During Ramadan, many Muslim Americans fear anti-Islamic violence

The terror attack in London where a man is suspected of driving into a crowd of people as worshippers left a mosque is once again sparking fears of Islamophobia in the Bay Area Muslim community. 

Many mosque's have upgraded their security. 

During this holy month of Ramadan, many say they fear that anti-Islam violence, which apparently struck London could happen again, even in the Bay Area.

"Those fears are genuine, but it is my belief we can't allow fears to control every aspect of our life," says Spojmie Nasiri, an attorney in Pleasanton and member of Council on American-Islamic Relations (CAIR).  

CAIR is now calling for increased security in Muslim communities nationwide. 

"Certain mosques are working with law enforcement to have more patrols throughout the night where there are a lot of people attending prayers throughout the night and early morning hours. Some local mosques have hired private security," Nasiri said.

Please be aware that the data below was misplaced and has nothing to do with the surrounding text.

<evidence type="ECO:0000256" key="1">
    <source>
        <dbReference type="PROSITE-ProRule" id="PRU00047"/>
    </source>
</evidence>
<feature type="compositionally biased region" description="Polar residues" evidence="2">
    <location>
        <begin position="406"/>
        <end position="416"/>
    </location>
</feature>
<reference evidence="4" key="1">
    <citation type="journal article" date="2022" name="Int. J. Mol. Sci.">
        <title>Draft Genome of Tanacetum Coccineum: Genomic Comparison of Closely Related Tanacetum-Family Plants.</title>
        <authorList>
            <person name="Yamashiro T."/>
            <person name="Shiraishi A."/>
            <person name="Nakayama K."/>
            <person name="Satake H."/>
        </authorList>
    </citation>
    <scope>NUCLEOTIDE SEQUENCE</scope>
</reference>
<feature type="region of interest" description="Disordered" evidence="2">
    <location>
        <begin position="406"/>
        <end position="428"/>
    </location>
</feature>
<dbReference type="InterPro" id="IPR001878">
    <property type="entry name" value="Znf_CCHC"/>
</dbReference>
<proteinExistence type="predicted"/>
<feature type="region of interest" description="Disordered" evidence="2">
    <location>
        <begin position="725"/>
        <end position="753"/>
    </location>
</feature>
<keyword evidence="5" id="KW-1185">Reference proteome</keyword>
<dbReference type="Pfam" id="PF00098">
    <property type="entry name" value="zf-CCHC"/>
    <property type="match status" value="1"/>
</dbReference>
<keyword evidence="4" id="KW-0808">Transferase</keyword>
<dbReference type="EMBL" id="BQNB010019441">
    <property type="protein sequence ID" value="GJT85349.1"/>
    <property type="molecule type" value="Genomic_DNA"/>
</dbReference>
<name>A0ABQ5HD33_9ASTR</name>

London police are treating what happened there as a terrorist attack. they say a man plowed his van into a group of people near a mosque yesterday. One person was killed and 11 others were injured. They were all Muslim. 

"I do worry about individuals who may be ill informed about Muslims and somebody may take action that may harm me, my children or my community," added Nasiri. 

Some Muslims say they are afraid the latest violence in London could play into the hands of Islamic terrorist groups who may now want to seek revenge.

"It creates a fear because crazy people exist everywhere, they could show up anywhere, anytime," said Tamer Mansur at the Rahma Mediterranean Market. 

Others fear that the extremism of a few is perceived as the mindset of many.

"How can I be held accountable for the acts of someone else who claims to murder in the name of my religion and hijack my religion?" said Nasiri. 

"The leaders all over the world, they have to stop it somehow. They have to put an end to this," said Mansur.